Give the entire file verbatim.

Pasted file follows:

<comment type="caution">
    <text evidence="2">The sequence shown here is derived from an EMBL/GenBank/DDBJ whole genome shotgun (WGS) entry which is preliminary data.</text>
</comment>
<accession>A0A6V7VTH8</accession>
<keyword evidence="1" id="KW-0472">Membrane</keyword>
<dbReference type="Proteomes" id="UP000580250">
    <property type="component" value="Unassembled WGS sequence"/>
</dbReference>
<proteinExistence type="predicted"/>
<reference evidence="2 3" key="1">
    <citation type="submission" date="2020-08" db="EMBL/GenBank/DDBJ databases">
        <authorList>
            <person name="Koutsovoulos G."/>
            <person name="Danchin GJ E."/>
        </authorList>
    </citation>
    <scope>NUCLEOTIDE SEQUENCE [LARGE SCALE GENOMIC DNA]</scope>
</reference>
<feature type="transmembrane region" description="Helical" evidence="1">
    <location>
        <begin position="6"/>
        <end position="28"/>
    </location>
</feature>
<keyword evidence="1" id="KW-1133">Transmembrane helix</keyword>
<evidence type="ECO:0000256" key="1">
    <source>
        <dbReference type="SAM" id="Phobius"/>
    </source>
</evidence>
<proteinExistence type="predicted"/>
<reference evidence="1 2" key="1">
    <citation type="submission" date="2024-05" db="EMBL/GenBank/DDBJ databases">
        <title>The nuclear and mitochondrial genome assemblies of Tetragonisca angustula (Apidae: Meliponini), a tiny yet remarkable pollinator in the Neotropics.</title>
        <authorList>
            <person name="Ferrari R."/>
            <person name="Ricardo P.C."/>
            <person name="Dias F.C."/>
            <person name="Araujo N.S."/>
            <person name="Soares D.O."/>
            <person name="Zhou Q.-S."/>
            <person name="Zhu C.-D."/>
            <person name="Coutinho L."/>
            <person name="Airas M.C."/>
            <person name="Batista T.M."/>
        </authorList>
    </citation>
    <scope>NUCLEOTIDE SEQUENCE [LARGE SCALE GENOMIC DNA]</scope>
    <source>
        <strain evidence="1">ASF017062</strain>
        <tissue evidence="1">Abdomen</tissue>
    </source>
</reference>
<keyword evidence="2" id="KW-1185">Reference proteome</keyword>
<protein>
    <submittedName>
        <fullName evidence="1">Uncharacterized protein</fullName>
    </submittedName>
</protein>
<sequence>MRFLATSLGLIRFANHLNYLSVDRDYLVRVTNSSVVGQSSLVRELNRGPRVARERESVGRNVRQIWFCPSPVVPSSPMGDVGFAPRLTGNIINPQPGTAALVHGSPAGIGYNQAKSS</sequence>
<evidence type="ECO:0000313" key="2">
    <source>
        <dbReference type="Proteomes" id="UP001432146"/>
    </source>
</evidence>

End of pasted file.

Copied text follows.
<comment type="caution">
    <text evidence="2">The sequence shown here is derived from an EMBL/GenBank/DDBJ whole genome shotgun (WGS) entry which is preliminary data.</text>
</comment>
<accession>A0A6V7VTH8</accession>
<keyword evidence="1" id="KW-0472">Membrane</keyword>
<dbReference type="Proteomes" id="UP000580250">
    <property type="component" value="Unassembled WGS sequence"/>
</dbReference>
<proteinExistence type="predicted"/>
<reference evidence="2 3" key="1">
    <citation type="submission" date="2020-08" db="EMBL/GenBank/DDBJ databases">
        <authorList>
            <person name="Koutsovoulos G."/>
            <person name="Danchin GJ E."/>
        </authorList>
    </citation>
    <scope>NUCLEOTIDE SEQUENCE [LARGE SCALE GENOMIC DNA]</scope>
</reference>
<feature type="transmembrane region" description="Helical" evidence="1">
    <location>
        <begin position="6"/>
        <end position="28"/>
    </location>
</feature>
<keyword evidence="1" id="KW-1133">Transmembrane helix</keyword>
<evidence type="ECO:0000256" key="1">
    <source>
        <dbReference type="SAM" id="Phobius"/>
    </source>
</evidence>
<proteinExistence type="predicted"/>
<reference evidence="1 2" key="1">
    <citation type="submission" date="2024-05" db="EMBL/GenBank/DDBJ databases">
        <title>The nuclear and mitochondrial genome assemblies of Tetragonisca angustula (Apidae: Meliponini), a tiny yet remarkable pollinator in the Neotropics.</title>
        <authorList>
            <person name="Ferrari R."/>
            <person name="Ricardo P.C."/>
            <person name="Dias F.C."/>
            <person name="Araujo N.S."/>
            <person name="Soares D.O."/>
            <person name="Zhou Q.-S."/>
            <person name="Zhu C.-D."/>
            <person name="Coutinho L."/>
            <person name="Airas M.C."/>
            <person name="Batista T.M."/>
        </authorList>
    </citation>
    <scope>NUCLEOTIDE SEQUENCE [LARGE SCALE GENOMIC DNA]</scope>
    <source>
        <strain evidence="1">ASF017062</strain>
        <tissue evidence="1">Abdomen</tissue>
    </source>
</reference>
<keyword evidence="2" id="KW-1185">Reference proteome</keyword>
<protein>
    <submittedName>
        <fullName evidence="1">Uncharacterized protein</fullName>
    </submittedName>
</protein>
<sequence>MRFLATSLGLIRFANHLNYLSVDRDYLVRVTNSSVVGQSSLVRELNRGPRVARERESVGRNVRQIWFCPSPVVPSSPMGDVGFAPRLTGNIINPQPGTAALVHGSPAGIGYNQAKSS</sequence>
<evidence type="ECO:0000313" key="2">
    <source>
        <dbReference type="Proteomes" id="UP001432146"/>
    </source>
</evidence>